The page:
When you have the Staatskapelle Dresden and the ideal acoustics of the Semperoper, it is very difficult for a conductor to fail in Tristan and Isolda. The Wunderharfe’s unique blend of richness and flexibility makes it impossible for one to be indifferent to Wagner’s music – it has such presence and clarity that you almost feel that you don’t need anything else. And Maestro Ascher Fisch has a very clear musical mind, keeping this music as transparently organized as one could wish and showing great skill in knowing the right moment when it is more important to fill the hall with sound while not making his singers sound unnecessary. However, as much as everything this evening, the thrill was not really there. The feeling, the idea, the dramatic impulse behind a crescendo, behind a flexible beat, behind elastic sense of pause were not there, although you could hear all those effects in their most abstract manner. This was particularly bothersome when the conductor adopted a slower tempo for more verbose passages in which a singer was not doing much in terms of interpretation. Later on, the conductor seemed to have realized that this was not working and act III, for instance, had sometimes a let’s-move-on feeling.

As for Marco Arturo Marelli’s production, it goes with this performance’s character. It is decorative in a very abstract way. What you get is what you see – you don’t get much, but you don’t get very much bothered about that either.

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First seen at the Opéra Bastille in 2005, Peter Sellars’s staging of Wagner’s Tristan und Isolde has become famous for the projection of videos by Bill Viola, while the action takes place in a dark setting with no props or other pieces of scenery. It is true that the videos might be an efficient tool to create atmosphere, on showing exquisite images of the ocean or woods etc, but the fact is that they can also be distracting while depicting actors lighting candles, walking or just getting naked. They can also be unnecessary as showing images of fire when the libretto has words like “ardor”, for example. In any case, I did not feel that they highlight the action itself, which is poorly lit and in the end most people are just following the video presentation.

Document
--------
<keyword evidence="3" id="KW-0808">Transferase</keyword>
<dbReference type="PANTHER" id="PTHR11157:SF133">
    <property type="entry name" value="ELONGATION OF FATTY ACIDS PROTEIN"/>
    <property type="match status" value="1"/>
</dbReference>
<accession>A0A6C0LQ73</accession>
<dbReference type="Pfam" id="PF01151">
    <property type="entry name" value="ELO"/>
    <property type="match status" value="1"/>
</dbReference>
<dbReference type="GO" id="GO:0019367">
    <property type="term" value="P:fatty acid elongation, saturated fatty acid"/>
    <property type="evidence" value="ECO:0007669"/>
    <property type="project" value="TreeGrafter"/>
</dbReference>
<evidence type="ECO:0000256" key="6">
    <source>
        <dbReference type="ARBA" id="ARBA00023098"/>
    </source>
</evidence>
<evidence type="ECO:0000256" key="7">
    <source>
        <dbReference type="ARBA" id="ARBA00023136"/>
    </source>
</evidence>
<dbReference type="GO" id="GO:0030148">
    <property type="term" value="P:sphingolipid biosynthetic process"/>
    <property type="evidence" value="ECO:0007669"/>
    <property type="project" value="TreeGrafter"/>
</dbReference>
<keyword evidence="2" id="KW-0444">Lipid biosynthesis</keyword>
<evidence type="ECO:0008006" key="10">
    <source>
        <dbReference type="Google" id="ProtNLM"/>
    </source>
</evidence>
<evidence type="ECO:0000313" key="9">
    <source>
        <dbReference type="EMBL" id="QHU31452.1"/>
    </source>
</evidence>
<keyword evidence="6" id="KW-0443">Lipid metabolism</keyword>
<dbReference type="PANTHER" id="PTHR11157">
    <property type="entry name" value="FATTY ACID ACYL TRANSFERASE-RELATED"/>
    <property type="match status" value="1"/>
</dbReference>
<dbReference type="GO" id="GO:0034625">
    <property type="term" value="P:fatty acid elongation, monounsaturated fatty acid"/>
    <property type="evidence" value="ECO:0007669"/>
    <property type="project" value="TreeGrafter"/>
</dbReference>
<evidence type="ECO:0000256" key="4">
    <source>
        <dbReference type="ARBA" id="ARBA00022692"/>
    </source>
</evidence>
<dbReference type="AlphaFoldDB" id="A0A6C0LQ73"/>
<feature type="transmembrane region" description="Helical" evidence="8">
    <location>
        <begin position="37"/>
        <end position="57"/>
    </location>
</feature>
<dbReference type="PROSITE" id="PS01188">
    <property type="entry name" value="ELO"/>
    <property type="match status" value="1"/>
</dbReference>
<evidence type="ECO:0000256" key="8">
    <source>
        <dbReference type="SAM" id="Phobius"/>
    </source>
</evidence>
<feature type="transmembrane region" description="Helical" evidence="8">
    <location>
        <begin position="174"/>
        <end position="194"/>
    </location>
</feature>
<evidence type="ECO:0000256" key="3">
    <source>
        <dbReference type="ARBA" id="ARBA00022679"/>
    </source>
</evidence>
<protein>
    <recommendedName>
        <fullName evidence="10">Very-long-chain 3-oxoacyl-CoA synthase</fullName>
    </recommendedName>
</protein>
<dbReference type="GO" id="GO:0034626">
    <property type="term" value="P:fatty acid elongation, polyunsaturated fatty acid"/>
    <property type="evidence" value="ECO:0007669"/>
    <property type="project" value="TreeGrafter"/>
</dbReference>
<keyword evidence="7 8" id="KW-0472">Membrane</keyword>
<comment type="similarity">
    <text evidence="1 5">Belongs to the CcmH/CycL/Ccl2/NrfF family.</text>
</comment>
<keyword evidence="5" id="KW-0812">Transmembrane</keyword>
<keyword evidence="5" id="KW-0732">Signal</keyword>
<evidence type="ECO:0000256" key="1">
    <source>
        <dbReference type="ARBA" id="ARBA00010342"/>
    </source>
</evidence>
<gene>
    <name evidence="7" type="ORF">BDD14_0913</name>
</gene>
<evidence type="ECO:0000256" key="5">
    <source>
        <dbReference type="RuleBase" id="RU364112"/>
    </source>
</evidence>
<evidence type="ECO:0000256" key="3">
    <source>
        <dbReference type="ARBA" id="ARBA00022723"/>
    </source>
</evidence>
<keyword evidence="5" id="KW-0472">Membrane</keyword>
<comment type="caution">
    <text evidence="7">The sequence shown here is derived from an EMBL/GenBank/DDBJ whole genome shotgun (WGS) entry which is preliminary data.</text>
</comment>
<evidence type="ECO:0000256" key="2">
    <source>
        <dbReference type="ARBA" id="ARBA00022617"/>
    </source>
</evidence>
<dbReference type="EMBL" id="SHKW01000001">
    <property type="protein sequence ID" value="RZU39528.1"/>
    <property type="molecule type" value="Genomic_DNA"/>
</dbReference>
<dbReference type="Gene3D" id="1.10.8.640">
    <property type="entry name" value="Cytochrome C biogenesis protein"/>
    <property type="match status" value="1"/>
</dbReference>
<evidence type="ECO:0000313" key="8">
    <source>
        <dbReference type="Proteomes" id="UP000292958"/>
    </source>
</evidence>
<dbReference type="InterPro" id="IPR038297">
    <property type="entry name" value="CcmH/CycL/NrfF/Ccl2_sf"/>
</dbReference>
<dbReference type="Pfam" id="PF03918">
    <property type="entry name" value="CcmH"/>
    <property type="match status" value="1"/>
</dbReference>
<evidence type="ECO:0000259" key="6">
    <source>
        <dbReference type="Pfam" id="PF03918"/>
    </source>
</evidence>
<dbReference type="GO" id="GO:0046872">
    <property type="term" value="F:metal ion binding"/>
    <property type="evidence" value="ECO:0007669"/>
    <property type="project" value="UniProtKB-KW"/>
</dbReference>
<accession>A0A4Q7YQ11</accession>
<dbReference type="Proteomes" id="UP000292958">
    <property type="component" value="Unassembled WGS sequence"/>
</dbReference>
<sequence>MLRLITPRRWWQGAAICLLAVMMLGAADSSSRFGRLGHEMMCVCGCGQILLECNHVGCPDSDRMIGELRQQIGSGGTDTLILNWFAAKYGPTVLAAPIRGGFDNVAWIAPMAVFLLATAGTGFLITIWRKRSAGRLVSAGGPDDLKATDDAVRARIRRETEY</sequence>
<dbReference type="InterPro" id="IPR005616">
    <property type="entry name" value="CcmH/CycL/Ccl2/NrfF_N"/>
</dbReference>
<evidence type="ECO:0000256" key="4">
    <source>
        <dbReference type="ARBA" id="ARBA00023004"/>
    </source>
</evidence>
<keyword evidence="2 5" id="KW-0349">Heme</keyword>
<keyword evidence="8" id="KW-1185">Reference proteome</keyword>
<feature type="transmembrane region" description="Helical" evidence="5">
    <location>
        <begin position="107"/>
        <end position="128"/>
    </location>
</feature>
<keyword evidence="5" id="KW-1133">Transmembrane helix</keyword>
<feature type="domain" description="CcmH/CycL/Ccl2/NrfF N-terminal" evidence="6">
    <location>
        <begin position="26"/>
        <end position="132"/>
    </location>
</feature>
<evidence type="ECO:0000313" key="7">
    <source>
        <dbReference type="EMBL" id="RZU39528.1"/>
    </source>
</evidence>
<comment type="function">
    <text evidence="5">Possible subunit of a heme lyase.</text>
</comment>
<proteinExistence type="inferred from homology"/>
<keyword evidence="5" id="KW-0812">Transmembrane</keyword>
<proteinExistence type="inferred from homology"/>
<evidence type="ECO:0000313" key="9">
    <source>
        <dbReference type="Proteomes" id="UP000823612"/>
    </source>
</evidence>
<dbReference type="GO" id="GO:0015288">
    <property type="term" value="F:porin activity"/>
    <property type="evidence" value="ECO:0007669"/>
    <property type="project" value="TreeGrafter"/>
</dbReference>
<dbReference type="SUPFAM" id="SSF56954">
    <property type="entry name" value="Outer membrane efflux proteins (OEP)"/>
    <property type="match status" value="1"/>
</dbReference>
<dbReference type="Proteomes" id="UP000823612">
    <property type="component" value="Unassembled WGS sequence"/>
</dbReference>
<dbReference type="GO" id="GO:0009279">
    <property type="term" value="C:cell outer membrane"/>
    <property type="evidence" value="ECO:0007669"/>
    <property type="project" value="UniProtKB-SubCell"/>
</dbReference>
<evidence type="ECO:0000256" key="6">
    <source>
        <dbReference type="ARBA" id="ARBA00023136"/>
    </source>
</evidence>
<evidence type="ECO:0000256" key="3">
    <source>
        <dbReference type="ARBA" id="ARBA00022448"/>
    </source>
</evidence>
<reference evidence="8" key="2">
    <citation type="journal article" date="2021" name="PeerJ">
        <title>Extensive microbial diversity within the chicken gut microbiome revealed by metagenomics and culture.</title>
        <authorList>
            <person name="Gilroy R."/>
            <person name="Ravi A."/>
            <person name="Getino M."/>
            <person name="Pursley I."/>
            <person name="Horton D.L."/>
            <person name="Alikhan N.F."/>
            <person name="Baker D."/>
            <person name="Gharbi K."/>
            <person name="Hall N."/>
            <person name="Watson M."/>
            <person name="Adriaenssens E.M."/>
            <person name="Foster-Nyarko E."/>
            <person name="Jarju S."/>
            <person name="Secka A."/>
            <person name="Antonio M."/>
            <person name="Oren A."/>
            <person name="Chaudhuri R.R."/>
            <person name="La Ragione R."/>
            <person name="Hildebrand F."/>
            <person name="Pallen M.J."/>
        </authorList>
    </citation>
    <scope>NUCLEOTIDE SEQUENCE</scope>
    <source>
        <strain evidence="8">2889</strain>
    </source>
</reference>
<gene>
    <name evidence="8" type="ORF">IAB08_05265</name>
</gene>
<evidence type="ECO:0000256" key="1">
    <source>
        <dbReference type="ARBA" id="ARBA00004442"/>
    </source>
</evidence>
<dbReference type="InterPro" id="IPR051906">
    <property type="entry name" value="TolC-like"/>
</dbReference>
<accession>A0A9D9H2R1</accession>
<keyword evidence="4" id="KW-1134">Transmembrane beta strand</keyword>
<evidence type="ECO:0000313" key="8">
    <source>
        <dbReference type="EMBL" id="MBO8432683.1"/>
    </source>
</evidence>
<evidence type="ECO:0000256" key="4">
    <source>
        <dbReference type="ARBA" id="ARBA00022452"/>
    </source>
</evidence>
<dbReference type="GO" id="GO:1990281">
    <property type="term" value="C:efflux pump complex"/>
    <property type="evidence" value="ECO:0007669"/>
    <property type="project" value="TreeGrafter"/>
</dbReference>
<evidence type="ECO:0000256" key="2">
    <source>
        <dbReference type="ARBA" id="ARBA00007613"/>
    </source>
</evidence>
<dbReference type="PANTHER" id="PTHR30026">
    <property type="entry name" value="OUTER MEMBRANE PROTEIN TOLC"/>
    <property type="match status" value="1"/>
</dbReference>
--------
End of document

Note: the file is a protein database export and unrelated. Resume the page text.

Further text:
And the truth is that the performance seriously needed atmosphere. The Orchestre de l’Opéra National de Paris is not truly noble-sounding – wind instruments are not very distinctive and the sound of its string is not full, rich and supple as one would like to hear in a Wagner opera. It does not spoil the fun, but a  stronger-willed conductor than Semyon Bychkov would be of great help in that department.  Most people point out the fact that he tends to opt for slow tempi, but in his defense I would say that he knows when some animation is needed and more or less knows how to make such transitions work. The problem, however, is the absence of a structural backbone. Act I, for example, seemed incoherent and rather loose – even the dramatic tension seemed to escape through the cracks of a poorly structured reading. In act II, truth be said, Bychkov’s justifiable main concern was to help his soloists through the difficult writing – only the final act would benefit from a palpable sense of development, although the Liebestod would prove to be quite tame.

The reader might be asking him or herself if I am not going to describe the positive effect Waltraud Meier had on the proceedings. Those who have seen her video from La Scala know how she can electrify a performance, but, alas, that would not be the case here. Probably because she might be still recovering from the illness that troubled her during the first evening in this run of performances, this admirable German mezzo-soprano seemed overcareful in the first act. She still seemed mistress of the situation then, pouring forth gleaming tone and hitting firm if somewhat clipped top notes.  One may remember more gripping accounts of the narration and curse by this singer, but she still has no rivals in her know-how of mood-shifting through tone colouring and perfect diction. Unfortunately, act II and III were mostly a matter of surviving to the end. There were long stretches of inaudibility, imprecise pitch and other needs for adaptation, requiring a lot of help from the conductor, to the loss of orchestral tonal refulgence.

On the other hand, Clifton Forbis was in extremely healthy voice. Although his tenor is basically throaty, he effortlessly produces powerful notes at the top of this role’s range. His act III monologues were not necessarily subtle, but particularly intense and, it is never enough to say that, reliable. Ekaterina Gubanova could be a refreshing Brangäne – she has a young-sounding yet rich and velvety mezzo and is at ease with Wagnerian style, but the very velvetiness which made her act II calls from the watchtower ethereal did not help her to pierce through heavy orchestration. Alexander Marco-Buhrmester was a particularly sensitive Kurwenal, exploring softer dynamics than most exponents of this role, but Franz-Josef Selig must be singled out for his King Marke – he used his chocolate-coloured bass with Lieder-singing expressiveness and good taste.